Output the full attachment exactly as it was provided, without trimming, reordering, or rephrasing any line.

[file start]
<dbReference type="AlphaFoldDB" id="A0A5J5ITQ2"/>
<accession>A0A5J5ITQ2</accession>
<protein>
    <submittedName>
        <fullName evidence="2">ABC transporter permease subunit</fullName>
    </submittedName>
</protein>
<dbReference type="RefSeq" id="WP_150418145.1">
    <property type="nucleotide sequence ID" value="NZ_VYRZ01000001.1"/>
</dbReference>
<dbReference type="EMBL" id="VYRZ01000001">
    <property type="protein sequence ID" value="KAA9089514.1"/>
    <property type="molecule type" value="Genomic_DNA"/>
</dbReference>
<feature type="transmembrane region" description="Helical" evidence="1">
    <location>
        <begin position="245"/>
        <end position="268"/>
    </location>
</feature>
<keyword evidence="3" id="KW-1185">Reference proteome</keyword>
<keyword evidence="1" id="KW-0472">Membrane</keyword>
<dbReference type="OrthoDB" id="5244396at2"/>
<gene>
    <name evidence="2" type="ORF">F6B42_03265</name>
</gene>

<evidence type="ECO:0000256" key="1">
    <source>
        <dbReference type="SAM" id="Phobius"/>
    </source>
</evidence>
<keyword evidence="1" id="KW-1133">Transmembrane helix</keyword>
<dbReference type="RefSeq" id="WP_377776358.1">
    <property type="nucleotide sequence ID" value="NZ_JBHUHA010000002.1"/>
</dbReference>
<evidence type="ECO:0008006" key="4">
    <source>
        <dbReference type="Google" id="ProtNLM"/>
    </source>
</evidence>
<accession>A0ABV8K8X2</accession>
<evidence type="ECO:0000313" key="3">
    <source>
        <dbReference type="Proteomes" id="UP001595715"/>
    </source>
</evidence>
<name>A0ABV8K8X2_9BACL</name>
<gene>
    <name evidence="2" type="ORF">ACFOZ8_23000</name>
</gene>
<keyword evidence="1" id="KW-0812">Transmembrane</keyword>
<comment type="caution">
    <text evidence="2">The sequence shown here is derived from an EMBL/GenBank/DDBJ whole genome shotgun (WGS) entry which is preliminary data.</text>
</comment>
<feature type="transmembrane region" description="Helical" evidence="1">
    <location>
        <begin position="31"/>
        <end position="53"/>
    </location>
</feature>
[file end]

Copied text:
<dbReference type="AlphaFoldDB" id="A0A5J5ITQ2"/>
<accession>A0A5J5ITQ2</accession>
<protein>
    <submittedName>
        <fullName evidence="2">ABC transporter permease subunit</fullName>
    </submittedName>
</protein>
<dbReference type="RefSeq" id="WP_150418145.1">
    <property type="nucleotide sequence ID" value="NZ_VYRZ01000001.1"/>
</dbReference>
<dbReference type="EMBL" id="VYRZ01000001">
    <property type="protein sequence ID" value="KAA9089514.1"/>
    <property type="molecule type" value="Genomic_DNA"/>
</dbReference>
<feature type="transmembrane region" description="Helical" evidence="1">
    <location>
        <begin position="245"/>
        <end position="268"/>
    </location>
</feature>
<keyword evidence="3" id="KW-1185">Reference proteome</keyword>
<keyword evidence="1" id="KW-0472">Membrane</keyword>
<dbReference type="OrthoDB" id="5244396at2"/>
<gene>
    <name evidence="2" type="ORF">F6B42_03265</name>
</gene>

<evidence type="ECO:0000256" key="1">
    <source>
        <dbReference type="SAM" id="Phobius"/>
    </source>
</evidence>
<keyword evidence="1" id="KW-1133">Transmembrane helix</keyword>
<dbReference type="RefSeq" id="WP_377776358.1">
    <property type="nucleotide sequence ID" value="NZ_JBHUHA010000002.1"/>
</dbReference>
<evidence type="ECO:0008006" key="4">
    <source>
        <dbReference type="Google" id="ProtNLM"/>
    </source>
</evidence>
<accession>A0ABV8K8X2</accession>
<evidence type="ECO:0000313" key="3">
    <source>
        <dbReference type="Proteomes" id="UP001595715"/>
    </source>
</evidence>
<name>A0ABV8K8X2_9BACL</name>
<gene>
    <name evidence="2" type="ORF">ACFOZ8_23000</name>
</gene>
<keyword evidence="1" id="KW-0812">Transmembrane</keyword>
<comment type="caution">
    <text evidence="2">The sequence shown here is derived from an EMBL/GenBank/DDBJ whole genome shotgun (WGS) entry which is preliminary data.</text>
</comment>
<feature type="transmembrane region" description="Helical" evidence="1">
    <location>
        <begin position="31"/>
        <end position="53"/>
    </location>
</feature>